In mindfulness programs, you may often find that the sessions begin with and incorporate mindful movement. Mindful movement can be any type of movement from yoga to Pilates to swimming and everything in between. What makes movement mindful, is the non-judgmental attention we pay to our bodies as we move and as we are still.
Noticing the body is one of the first ways we begin a mindfulness practice. Typically, practitioners are invited to conduct a body scan and engage in gentle stretching. The act of moving our body can make it easier for us to shift our focus from all the demands of our daily lives into the present moment.
It is through this movement that we have the opportunity to practice strengthening our so-called ‘muscle’ of paying attention to things as they are. One example of mindful movement is to balance on one leg while standing. When we balance our body, it corresponds to balancing our mind. We may notice that when we balance – the more focused we are – the more balance we have. The more distracted we are, the more physically unbalanced we may be in that movement.
As always during mindfulness practices, people are encouraged to accept their body and their limitations in that moment. Working towards your limits, but never beyond. One of the keys to mindfulness is to be with yourself as you are in that given moment.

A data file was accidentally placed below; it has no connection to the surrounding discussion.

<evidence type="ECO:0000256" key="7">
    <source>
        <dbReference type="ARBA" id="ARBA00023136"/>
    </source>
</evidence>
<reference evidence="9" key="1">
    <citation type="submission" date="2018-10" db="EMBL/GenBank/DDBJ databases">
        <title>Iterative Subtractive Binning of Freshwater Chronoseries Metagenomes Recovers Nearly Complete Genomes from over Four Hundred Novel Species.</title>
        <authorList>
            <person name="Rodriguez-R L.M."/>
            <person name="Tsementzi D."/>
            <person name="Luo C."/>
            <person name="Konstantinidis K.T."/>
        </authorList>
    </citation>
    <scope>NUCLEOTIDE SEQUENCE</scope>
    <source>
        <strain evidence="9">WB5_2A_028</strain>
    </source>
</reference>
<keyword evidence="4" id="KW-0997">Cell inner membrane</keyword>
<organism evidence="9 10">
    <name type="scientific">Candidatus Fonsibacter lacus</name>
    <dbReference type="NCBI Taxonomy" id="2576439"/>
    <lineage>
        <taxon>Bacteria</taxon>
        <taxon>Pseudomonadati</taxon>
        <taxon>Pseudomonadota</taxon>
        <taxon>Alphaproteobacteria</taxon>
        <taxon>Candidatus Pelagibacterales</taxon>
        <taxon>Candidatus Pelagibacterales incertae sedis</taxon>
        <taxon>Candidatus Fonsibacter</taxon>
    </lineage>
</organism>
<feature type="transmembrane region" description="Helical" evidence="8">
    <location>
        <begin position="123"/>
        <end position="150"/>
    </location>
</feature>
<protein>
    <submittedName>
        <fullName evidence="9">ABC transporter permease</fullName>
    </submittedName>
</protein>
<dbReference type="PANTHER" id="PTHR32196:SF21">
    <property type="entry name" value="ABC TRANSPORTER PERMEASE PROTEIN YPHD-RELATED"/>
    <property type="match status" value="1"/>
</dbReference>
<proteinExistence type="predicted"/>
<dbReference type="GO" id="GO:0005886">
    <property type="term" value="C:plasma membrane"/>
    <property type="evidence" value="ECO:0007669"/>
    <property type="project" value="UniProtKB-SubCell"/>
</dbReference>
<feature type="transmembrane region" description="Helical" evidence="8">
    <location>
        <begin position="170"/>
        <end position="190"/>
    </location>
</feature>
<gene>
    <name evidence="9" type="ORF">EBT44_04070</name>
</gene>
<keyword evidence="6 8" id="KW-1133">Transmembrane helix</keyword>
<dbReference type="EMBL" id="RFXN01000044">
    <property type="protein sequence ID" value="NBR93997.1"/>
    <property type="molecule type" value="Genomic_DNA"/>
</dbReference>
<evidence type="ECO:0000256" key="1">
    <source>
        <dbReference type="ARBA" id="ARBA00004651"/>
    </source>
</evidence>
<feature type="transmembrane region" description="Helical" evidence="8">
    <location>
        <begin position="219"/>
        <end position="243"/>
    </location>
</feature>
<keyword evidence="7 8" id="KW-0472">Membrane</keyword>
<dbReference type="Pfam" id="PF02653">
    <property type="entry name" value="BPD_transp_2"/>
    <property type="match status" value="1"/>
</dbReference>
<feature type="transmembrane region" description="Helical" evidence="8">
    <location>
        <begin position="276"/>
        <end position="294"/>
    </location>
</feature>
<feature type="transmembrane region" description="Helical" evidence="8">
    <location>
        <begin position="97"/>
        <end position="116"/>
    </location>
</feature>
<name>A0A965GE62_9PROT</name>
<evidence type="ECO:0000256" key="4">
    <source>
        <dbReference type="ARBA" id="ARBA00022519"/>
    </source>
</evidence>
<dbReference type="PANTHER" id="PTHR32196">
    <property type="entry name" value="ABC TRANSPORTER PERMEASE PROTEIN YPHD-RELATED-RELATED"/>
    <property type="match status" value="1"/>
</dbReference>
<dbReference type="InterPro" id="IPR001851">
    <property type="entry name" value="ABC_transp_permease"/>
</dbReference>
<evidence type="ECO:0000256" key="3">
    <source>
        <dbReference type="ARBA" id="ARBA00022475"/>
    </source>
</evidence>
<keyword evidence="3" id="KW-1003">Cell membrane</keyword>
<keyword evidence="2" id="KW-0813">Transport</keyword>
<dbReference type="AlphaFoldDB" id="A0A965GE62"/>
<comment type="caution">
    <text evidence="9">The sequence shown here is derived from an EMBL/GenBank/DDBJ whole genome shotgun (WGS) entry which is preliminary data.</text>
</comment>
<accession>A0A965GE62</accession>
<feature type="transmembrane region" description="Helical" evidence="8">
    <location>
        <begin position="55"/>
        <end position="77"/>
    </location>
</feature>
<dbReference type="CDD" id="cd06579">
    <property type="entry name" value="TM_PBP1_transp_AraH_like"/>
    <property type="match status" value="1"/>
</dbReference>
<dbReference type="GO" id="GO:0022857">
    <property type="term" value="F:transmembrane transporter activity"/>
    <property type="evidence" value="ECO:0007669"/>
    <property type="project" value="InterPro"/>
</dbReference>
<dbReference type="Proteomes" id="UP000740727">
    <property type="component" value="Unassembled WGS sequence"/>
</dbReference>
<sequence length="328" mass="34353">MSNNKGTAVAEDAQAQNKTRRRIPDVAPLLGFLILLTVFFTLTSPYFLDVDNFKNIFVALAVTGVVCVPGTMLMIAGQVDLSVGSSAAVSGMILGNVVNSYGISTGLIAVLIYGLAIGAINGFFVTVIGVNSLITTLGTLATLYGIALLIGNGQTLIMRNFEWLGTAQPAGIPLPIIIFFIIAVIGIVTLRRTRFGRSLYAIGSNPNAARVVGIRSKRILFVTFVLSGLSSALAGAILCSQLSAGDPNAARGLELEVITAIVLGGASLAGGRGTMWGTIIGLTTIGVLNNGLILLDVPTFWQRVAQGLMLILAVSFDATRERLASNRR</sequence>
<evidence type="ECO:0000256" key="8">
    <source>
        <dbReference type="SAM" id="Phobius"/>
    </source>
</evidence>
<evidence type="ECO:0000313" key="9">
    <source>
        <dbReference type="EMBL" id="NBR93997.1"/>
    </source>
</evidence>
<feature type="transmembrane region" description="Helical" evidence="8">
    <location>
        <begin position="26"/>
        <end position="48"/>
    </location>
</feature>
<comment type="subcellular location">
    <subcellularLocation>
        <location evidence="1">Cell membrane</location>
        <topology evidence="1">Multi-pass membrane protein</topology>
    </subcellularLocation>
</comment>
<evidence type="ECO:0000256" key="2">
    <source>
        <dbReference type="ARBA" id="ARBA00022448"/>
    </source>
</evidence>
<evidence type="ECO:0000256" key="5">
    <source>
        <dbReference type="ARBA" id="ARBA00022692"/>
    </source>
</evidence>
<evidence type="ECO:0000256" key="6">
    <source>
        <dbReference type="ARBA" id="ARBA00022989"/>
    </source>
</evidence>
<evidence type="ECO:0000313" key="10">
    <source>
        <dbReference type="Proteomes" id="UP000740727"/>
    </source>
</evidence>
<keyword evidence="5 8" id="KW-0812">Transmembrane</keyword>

When we check-in with our bodies through mindful movement, we open ourselves up to a number of physical and emotional benefits. Mindful movement has been shown to reduce stress, strengthen our mind-body connection, and improve our mood.
By focusing our attention to our breath and our body during these movements, we may be better attuned to recognizing any pain, stiffness, disruptions to our breathing patterns, our emotional state, and so much more.
Mindful movement can also reduce the possibility of injury and pain as we get older, even through gentle stretching regularly. For some, you may find that exercise is a great way to not only blow-off steam and stay in shape, but also to tune into to your body in the moment. Whenever our mind wanders, we bring it back to the moment and the sensations we are experiencing then and there.
We can also positively impact the activity of our autonomic nervous system, which influences our heart rate, blood pressure and stress response by moving our body and adjusting our posture. Focusing on the spine and maintaining good posture, can help us take care of our bodies for the long haul.